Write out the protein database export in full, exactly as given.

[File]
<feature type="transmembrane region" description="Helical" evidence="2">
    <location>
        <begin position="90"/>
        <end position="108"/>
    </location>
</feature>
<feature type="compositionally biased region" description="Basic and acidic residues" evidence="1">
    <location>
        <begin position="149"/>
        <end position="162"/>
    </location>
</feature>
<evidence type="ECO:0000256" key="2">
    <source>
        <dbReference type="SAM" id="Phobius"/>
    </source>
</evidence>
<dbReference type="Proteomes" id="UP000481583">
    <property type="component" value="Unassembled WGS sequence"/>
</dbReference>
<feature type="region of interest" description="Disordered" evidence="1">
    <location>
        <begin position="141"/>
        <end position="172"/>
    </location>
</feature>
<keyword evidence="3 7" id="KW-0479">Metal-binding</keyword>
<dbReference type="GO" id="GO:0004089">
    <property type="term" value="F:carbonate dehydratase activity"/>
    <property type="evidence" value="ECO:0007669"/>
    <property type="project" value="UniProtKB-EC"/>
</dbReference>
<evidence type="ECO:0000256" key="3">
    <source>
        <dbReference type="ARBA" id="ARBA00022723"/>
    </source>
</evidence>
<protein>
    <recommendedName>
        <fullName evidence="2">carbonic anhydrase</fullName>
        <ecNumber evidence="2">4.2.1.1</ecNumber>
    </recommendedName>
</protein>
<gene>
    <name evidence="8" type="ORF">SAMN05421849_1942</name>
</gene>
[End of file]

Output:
<feature type="transmembrane region" description="Helical" evidence="2">
    <location>
        <begin position="90"/>
        <end position="108"/>
    </location>
</feature>
<feature type="compositionally biased region" description="Basic and acidic residues" evidence="1">
    <location>
        <begin position="149"/>
        <end position="162"/>
    </location>
</feature>
<evidence type="ECO:0000256" key="2">
    <source>
        <dbReference type="SAM" id="Phobius"/>
    </source>
</evidence>
<dbReference type="Proteomes" id="UP000481583">
    <property type="component" value="Unassembled WGS sequence"/>
</dbReference>
<feature type="region of interest" description="Disordered" evidence="1">
    <location>
        <begin position="141"/>
        <end position="172"/>
    </location>
</feature>
<keyword evidence="3 7" id="KW-0479">Metal-binding</keyword>
<dbReference type="GO" id="GO:0004089">
    <property type="term" value="F:carbonate dehydratase activity"/>
    <property type="evidence" value="ECO:0007669"/>
    <property type="project" value="UniProtKB-EC"/>
</dbReference>
<evidence type="ECO:0000256" key="3">
    <source>
        <dbReference type="ARBA" id="ARBA00022723"/>
    </source>
</evidence>
<protein>
    <recommendedName>
        <fullName evidence="2">carbonic anhydrase</fullName>
        <ecNumber evidence="2">4.2.1.1</ecNumber>
    </recommendedName>
</protein>
<gene>
    <name evidence="8" type="ORF">SAMN05421849_1942</name>
</gene>